Among the central responsibilities of all parents is teaching our children the difference between wrong and right. This distinction is often clear: Hurting others is wrong. Helping those in need is right. But there are many, many situations in which this difference is anything but objective. Lately, I’ve been focused on one such gray area – that of religious beliefs.

I am a spiritual person. I believe in God and the value of religion. I particularly appreciate the focus many religions place on community and supporting one another. I want to pass on these beliefs to my children. At the same time, we have close friends with religious beliefs very different than our own. I try to respect these friends and their beliefs. I try not to judge (it’s hard – judging is so much fun!). But like many things in life, it gets complicated when it comes to the kids.

My son, who is in second grade, prefers not to wear his kippa (yarmulke, beanie, etc.). He is not ideologically opposed (he’s 7) or even vehemently against it. He just doesn’t prefer it. He wears it to his religious school, where it’s part of the dress code, with no complaints. He wears it to synagogue without putting up a fight. But outside of these contexts his preference is to have nothing on his head.  In an effort to minimize the religious coercion in our home, we don’t force the issue. We’ve discussed the fact that the kippa is a symbol, an outward expression of beliefs and that it is the beliefs that matter. He gets that. But what if one day he comes home and tells us that he doesn’t hold those beliefs? Or that a kippa is not a strong enough expression of his belief system?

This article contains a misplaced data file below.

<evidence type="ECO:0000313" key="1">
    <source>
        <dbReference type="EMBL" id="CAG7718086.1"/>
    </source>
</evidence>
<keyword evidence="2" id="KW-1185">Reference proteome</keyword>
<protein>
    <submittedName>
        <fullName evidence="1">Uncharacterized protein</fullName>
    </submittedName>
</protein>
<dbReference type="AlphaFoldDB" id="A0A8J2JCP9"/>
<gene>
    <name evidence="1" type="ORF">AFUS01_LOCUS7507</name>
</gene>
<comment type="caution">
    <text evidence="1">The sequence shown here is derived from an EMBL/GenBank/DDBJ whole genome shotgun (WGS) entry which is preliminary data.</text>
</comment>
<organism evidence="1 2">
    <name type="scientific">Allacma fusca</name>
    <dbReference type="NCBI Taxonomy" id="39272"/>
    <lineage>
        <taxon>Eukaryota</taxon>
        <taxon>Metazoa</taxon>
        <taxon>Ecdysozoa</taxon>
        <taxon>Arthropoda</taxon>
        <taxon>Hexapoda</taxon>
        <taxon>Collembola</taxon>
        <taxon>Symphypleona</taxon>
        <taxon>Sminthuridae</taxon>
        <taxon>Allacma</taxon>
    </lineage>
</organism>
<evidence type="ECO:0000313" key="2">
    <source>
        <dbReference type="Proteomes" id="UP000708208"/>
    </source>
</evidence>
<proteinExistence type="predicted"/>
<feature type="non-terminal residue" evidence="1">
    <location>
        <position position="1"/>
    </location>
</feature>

When we lived in the US, some of our closest Jewish friends did not observe Shabbat. More than once as we walked the mile to synagogue on Saturday (uphill, both ways!) our friends drove by on their way to whatever they had planned for that morning. After exchanging greetings, we continued the trek to synagogue and they their ride to their Saturday morning hike/bowling/shopping trip.

Of course the questions come from the little people. Why are they driving on Shabbat? Why can’t we go to the movies?  In essence, why is something acceptable for one person but forbidden for another?

In discussing these differences in beliefs and lifestyles with our children, we typically comment that “different people do different things.” Neither is inherently better or worse. It’s a matter of what is “right” for that family or that friend.

I genuinely want my children to share my beliefs about God and religion. I want to share the Shabbat table and the glow of our rich tradition with my grandchildren. But different people do different things. And if I teach my children that those “things” are acceptable for our friends, how could I then claim that they’re not valid life choices for my children?

My son is nearly 8 years old, so we haven’t fielded any significant theological questions yet (other than being asked to reconcile the creation narrative with dinosaurs and evolution). But I’d like to believe that should my child come home one day with beliefs to the right or left of my own, I will respect those beliefs as I try to respect those of people outside our family. And if I’ve done something right, I hope they will continue to respect mine.